“That is it was to put a World Cup in a country that maybe had the potential to embrace soccer, but wasn’t.”

The U.S. had to build a first division soccer league.

“We didn't have one at the time,” says Dr. Mashburn. “And so in a very American way, we named it Major League Soccer.”

The idea being that local American cities could rally behind their team, follow the sport and create a legacy, like with Major League Baseball.

There were some memorable moments once FIFA began working on the 1994 World Cup. Like draw day, that’s when the qualified teams are sorted to form groups in the early stage of the cups. FIFA official Sepp Blatter – who went on to be disgraced – and comedian Robin Williams were filmed doing the last draw. And there’s this hilarious cultural moment where Sepp asks Robin Williams or “Mrs. Doubtfire” to read-off the name on the ball.

The opening ceremony was held in Chicago’s Soldier’s Field and it was emceed by Oprah. Diana Ross was the musical act and during her performance she was supposed to kick the ball into the goal but missed by a wide shot.

But the biggest question of the Cup was whether the host, the US, would lose early on, or if they could hold on to the end.

The U.S. soccer federation chose its squad from PEOPLE who had played soccer in college. To be sure the team was conditioned for 90 minutes of playtime, the USSF built a small training facility and managed the squad as a club at the national level. And it worked. The U.S made it to a fourth match.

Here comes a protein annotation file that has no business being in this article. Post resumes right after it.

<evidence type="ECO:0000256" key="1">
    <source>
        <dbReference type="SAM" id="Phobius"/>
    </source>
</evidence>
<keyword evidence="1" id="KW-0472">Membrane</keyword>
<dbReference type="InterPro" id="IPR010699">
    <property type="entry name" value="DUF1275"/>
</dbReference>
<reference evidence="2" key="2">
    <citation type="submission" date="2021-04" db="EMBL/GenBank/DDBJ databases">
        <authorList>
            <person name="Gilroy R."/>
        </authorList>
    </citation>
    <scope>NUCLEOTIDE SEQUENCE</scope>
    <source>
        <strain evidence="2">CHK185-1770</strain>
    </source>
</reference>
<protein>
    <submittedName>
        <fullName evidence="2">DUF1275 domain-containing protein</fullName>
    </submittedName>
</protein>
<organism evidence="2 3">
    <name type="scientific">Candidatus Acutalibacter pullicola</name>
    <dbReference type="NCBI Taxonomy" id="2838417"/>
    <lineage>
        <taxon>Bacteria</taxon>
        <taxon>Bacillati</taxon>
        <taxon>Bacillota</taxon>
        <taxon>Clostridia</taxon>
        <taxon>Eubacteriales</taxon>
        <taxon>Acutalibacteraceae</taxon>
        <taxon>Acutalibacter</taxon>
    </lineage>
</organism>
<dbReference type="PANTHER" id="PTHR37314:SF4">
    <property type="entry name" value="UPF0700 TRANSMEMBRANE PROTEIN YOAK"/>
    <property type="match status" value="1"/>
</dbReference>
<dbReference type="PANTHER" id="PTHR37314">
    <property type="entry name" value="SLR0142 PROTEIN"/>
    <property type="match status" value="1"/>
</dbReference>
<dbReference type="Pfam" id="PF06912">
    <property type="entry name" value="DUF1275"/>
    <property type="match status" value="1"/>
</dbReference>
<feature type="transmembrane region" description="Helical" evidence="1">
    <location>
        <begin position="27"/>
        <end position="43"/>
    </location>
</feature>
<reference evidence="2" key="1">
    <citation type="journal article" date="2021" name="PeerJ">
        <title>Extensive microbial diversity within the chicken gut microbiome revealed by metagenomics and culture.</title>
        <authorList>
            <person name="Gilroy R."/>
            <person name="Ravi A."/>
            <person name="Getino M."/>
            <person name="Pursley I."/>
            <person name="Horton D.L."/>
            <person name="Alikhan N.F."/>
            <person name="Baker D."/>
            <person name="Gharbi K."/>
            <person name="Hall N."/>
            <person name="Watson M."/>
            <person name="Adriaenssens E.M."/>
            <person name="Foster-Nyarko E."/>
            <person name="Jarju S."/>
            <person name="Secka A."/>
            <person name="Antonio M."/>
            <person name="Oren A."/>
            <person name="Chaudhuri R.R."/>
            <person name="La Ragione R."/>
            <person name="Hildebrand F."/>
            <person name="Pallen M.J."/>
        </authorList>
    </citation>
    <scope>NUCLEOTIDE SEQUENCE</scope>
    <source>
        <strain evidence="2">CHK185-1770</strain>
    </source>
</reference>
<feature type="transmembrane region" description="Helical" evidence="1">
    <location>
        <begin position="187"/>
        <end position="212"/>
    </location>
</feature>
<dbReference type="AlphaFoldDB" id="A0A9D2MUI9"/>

On July 4th, the US faced Brazil in a single elimination game , held at Stanford Stadium

Brazil scored the only goal in that match. And they advanced further into the cup, ultimately playing Italy in the finals and winning over a penalty kick off. Brazil secured their 4th World Cup title.

In some way, the U.S won too.

“And so the tangible thing, a legacy of that World Cup, was that we have first flight soccer here in the United States,’ says Dr. Mashburn. “That league took 20 or so years to get going, but now we've gotten to a point where MLS is a very well established league and the lasting legacy of that of that World Cup.”

Another legacy? That empire-building idea, having a country that’s on the cusp of embracing soccer be the Host.

“And there's been several other other examples of that. In 2002, the World Cup was in South Korea and Japan, says Dr. Mashburn. “In 2010, South Africa hosted the World Cup. That was the first time an African continent hosted it.”

The next World Cup will take place in the US, Canada and Mexico in 2026. And theBay Area will host games again, with teams playing at the 49ers stadium in Santa Clara.

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Crosscurrents
Sebastian Miño-Bucheli is a multimedia journalist / producer at KALW Summer Training 2022 program. He's originally from the San Fernando Valley in Los Angeles, but he's been loving his past 4 years here in the Bay Area. Sebastian is an Ecuadorian-American on track to write stories for the Latinx community.